[FOM] Fwd: FOMUS/alternative foundations
jbaldwin at uic.edu
Fri Mar 25 00:07:55 EDT 2016
Louis Garde wrote:
May be the real difference is one's intuitions of mathematical objects:
- with the classical foundations, mathematical objets are 'sets',
structures are constructions on sets.
- with category theory and HoTT, mathematical objets are 'structures', and
sets are just some specific structures.
But it's just my understanding of it as an amateur of logic, interested in
"foundation of mathematics".
Bruno Bensen wrote
It turns out that in practice mathematicians often identify two structures
whenever they are isomorphic. This is clearly in conflict with
set-theoretic foundational theories such as ZFC, since, for example, if A
\cong B and \empty \in A then in general \empty \notin A.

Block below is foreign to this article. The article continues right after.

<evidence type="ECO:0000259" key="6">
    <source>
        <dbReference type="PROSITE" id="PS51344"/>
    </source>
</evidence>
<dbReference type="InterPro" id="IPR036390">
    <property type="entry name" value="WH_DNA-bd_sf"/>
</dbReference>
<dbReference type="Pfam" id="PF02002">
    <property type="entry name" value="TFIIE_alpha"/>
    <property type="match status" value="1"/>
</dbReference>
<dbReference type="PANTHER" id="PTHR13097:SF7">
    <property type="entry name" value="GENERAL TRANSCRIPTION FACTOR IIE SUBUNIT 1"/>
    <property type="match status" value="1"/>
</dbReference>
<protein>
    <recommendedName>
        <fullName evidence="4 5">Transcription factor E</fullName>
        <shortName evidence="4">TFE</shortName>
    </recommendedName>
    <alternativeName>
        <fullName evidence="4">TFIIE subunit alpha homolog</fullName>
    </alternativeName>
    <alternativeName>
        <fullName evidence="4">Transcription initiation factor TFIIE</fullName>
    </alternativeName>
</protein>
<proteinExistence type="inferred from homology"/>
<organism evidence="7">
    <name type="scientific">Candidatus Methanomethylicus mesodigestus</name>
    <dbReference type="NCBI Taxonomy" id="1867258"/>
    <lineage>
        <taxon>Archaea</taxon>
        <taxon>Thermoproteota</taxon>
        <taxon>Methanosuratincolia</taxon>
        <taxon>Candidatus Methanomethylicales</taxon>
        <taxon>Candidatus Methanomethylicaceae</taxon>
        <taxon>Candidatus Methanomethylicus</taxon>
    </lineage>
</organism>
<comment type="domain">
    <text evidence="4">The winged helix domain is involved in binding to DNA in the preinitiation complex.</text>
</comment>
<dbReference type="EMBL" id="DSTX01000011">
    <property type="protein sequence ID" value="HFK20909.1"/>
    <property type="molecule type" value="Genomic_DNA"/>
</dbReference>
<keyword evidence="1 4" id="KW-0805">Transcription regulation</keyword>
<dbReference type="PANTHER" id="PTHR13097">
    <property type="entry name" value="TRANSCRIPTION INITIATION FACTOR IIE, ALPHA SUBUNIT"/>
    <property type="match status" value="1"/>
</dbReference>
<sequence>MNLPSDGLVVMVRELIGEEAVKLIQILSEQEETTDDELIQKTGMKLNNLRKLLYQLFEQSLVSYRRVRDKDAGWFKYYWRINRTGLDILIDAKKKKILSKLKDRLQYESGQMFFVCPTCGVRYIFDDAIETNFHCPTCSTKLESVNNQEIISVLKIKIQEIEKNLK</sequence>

>From the model theoretic point of view, the objects of mathematics are
structures (sets with a specified collection of relations) and in most
cases they are identified up to isomorphism.
I suppose the conflict Bentzen sees is that when taking the quotient
by the equivalence relation of isomorphism, we are apparently working with
classes. Of course, that is no difficulty in Godel-Bernays (which is
conservative over ZF); but even more concretely we can restrict to
structures bounded by a sufficiently large cardinal.
(Strikingly, there are a few cases -- e.g. the `undecidability' of the
Whitehead problem' where the underlying set theory structure is a key tool
solving a problem stated strictly in the vocabulary of groups. Is every
Whitehead group free?
Other examples where "isomorphism = identity" have nothing to do with set
theoretic independence. But only with the need to distinguish two
isomorphic structures where one's domain is a subset of the other. And
this can easily be done by choosing the appropritate category; it's just
automatic in set theory.)
John T. Baldwin
Department of Mathematics, Statistics,
and Computer Science M/C 249
jbaldwin at uic.edu
851 S. Morgan
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